Also, it’s always best to pack frozen breast milk. We used to bring at least one pack that’s refrigerated cold while the rest are frozen. That way, we always have one pack ready for when our child asks to be fed. I strongly suggest you try to anticipate your child’s feeding time throughout the duration of your trip so you can stay ahead, be prepared, and keep your cool.

Method No. 3: Request for hot water

If you’re dining out, on a plane, or have access to a cafe, don’t be shy to ask for a cup or a glass of hot water. Just tell them what you need it for. People will understand.

For your own convenience, always have a collapsible silicone mug within your reach. Simply expand the mug. Empty the hot water into it. Make sure to leave enough space as water will be displaced once you drop the baby bottle inside. Leave the bottle to soak for a few minutes for the contents to warm up.

When warming breast milk using this method, it will be faster to warm it inside your packs before emptying into the bottle. Milk packs are thinner than baby bottles and will warm the contents faster than doing it the other way around.

For added convenience, you may want to bring disposable milk packs that come with nipples on them. You may simply attach it to a bottle rim and dispose of it after your baby empties each pack. That way, you won’t have to worry about cleaning up or sterilizing baby bottles if you’re planning to be away for an extended period of time.

Method No. 4: Bring a thermos

Choose to be a scout and never get caught unprepared. If you’re not traveling by air, you might as well just bring your own thermos. It saves you from the hassle of having to ask for hot water from food establishments. It also helps you cut the prep time it takes to get the little one what he wants.

If you would rather carry your own thermos than beg for hot water, make sure you’re carrying a thermos that performs. Choose a product that can help lock in heat for hours. Double walled thermos jugs and tumblers currently offer the best option. Top brands even claim to keep hot contents hot or cold contents cold for up to several days. Of course, that would vary accordingly with how you use it.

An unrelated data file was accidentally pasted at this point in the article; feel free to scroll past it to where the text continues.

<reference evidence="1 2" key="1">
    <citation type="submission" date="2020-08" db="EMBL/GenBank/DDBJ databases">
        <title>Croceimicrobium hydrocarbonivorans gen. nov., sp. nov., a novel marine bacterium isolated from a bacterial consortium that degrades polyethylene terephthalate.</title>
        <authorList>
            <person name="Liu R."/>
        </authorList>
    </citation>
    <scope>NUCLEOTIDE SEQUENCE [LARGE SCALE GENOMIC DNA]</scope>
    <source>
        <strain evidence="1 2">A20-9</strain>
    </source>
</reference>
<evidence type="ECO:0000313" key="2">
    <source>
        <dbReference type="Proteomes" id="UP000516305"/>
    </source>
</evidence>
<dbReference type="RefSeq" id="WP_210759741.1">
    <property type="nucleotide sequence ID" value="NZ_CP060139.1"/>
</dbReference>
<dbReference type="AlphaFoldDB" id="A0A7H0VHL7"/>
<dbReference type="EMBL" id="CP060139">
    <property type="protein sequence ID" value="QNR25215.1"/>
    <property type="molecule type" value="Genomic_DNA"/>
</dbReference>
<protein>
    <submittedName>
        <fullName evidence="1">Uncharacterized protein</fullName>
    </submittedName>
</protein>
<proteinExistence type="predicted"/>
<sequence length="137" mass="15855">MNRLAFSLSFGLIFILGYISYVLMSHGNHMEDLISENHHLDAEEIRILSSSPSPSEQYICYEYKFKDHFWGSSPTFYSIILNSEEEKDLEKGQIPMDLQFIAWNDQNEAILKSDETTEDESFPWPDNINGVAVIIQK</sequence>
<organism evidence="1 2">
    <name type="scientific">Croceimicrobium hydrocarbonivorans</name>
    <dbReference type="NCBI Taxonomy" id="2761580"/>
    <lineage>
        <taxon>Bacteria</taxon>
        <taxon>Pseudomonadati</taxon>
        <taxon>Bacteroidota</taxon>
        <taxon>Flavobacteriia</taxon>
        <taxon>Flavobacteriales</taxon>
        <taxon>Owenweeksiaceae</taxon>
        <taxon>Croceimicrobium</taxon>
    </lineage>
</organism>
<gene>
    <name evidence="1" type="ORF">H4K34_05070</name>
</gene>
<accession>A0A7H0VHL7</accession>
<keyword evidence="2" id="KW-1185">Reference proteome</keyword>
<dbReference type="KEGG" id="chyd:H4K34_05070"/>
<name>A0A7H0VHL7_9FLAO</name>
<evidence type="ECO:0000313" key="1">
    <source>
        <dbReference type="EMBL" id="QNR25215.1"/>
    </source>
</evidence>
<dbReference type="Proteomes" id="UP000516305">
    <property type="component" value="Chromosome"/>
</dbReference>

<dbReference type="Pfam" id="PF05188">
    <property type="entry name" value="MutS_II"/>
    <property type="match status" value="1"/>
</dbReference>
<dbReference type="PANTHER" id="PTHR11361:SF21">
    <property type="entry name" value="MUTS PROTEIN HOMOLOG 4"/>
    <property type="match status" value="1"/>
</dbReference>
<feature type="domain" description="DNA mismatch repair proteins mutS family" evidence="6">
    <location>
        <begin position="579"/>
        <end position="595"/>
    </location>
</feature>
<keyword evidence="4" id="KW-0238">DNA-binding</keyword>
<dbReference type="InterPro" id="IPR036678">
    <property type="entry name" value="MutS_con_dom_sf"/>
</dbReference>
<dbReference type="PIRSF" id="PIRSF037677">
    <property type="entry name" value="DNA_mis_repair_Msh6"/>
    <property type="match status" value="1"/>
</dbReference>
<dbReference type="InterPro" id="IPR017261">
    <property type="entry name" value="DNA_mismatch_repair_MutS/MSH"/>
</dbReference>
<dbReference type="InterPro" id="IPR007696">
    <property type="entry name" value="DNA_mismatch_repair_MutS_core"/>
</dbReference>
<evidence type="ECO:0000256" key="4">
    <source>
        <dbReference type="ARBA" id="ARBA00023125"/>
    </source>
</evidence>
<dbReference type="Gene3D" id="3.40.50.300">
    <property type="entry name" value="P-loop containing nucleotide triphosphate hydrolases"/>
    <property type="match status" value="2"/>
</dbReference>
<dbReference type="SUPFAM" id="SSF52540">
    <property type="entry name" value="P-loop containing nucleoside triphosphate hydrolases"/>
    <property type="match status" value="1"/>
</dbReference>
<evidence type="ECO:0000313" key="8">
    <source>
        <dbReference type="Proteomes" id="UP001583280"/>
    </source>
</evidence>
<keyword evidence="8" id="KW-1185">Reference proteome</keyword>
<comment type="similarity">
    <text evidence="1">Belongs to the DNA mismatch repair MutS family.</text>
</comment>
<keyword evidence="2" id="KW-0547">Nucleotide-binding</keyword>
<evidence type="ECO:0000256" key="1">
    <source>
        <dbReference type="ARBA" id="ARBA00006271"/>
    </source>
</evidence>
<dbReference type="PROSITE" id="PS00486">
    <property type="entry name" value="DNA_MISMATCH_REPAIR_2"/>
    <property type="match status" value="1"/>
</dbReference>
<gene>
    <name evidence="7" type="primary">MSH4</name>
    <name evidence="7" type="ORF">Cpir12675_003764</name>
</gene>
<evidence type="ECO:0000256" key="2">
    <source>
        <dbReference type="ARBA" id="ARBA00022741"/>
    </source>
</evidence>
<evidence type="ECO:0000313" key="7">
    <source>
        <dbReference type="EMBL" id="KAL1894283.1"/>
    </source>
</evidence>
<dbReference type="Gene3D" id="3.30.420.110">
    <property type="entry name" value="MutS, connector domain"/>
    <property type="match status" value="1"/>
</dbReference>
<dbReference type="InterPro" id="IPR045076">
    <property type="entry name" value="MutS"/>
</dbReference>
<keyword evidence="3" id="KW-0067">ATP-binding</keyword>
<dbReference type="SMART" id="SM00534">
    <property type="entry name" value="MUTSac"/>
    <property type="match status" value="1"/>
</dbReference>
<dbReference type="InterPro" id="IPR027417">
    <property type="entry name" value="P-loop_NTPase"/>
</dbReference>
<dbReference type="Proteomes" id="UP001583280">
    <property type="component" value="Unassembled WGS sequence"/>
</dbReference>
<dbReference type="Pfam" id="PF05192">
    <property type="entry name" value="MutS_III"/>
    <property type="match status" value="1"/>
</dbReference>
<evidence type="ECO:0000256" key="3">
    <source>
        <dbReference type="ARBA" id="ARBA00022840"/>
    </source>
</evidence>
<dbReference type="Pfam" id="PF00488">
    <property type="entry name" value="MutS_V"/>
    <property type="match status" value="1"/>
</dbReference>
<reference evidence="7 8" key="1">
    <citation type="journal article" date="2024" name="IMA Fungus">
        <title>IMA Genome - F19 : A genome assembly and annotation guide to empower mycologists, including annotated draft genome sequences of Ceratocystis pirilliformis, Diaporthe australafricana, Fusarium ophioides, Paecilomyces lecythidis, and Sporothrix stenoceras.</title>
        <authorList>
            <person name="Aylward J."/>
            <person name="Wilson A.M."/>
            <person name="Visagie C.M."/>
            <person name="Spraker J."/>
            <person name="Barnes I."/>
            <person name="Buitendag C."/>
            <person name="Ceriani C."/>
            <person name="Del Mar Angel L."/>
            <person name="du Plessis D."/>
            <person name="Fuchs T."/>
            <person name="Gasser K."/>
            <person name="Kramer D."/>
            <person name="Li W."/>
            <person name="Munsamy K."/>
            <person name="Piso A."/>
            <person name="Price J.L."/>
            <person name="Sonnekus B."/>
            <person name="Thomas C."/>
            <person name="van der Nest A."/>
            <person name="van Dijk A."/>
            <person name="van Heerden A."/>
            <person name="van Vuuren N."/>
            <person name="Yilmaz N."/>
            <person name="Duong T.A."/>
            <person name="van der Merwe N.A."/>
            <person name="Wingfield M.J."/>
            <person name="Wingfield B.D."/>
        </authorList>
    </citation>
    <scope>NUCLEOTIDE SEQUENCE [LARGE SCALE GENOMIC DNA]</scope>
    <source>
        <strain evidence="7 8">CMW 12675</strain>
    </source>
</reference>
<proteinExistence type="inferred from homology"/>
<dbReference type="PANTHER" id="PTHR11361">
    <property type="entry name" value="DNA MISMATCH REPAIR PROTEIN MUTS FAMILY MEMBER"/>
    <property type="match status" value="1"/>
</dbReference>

Method No. 5: Use a portable bottle warmer

Aah! Thanks to technology, you now have the choice of bringing a portable bottle warmer around with you wherever you go! How I wish we had this when we were still towing around infants! Actually, we had some available then but the technology hasn’t been perfected yet.

Luckily for you, you don’t even need access to an outlet to warm baby bottles. Pick up USB-powered warmers and simply plug it into your power bank. If you’re taking a long drive, you may also pick up one that you can plug into your car anytime.

After warming either breast milk or water, test the temperature by dropping some of the liquid at the back of your hands. That way, you can prevent accidentally burning your baby.

how to warm bottles on the go

FAQs About Warming Bottles On The Go

Q: Is it safe to use the microwave to heat baby bottles?

The US Centers for Disease Control and Prevention does not recommend warming baby’s bottle using a microwave. So, even if you have access to a microwave oven while you’re away from home, say in your office, a common pantry, or your regular cafe, don’t go for it.

Microwaves tend to heat baby bottles unevenly. Thus, the chances of accidentally burning your baby is significantly higher than using any one of the five methods we detailed above.

So, while a microwave oven might be more convenient for you, it’s really not worth pushing over the risk to your little miss or mister.

Q: How do you warm a baby bottle if there’s no electricity?

That depends on where you are. If you’re camping with your baby, all you really need is to boil water. So, boil water as you would usually do in a camp whether you’re using a campfire, butane stove, or something else.

Then, simply empty about half a cup of hot water into a larger container that can fit a baby bottle. Soak the bottle for a few minutes until the contents are warm.

Conclusion

It’s a must to know how to warm bottles on the go safely and efficiently. Although it’s not really a requirement, if you prefer it and you know your baby likes his milk warm, trust me, this know-how becomes vital.

From the point of view of a hungry baby, it doesn’t matter how you warm it, just make it warm. As a responsible adult, you know it’s not that simple. So it’s up to you to stay prepared. That way, feeding time is always safe and satisfying for your baby even when you’re on the go.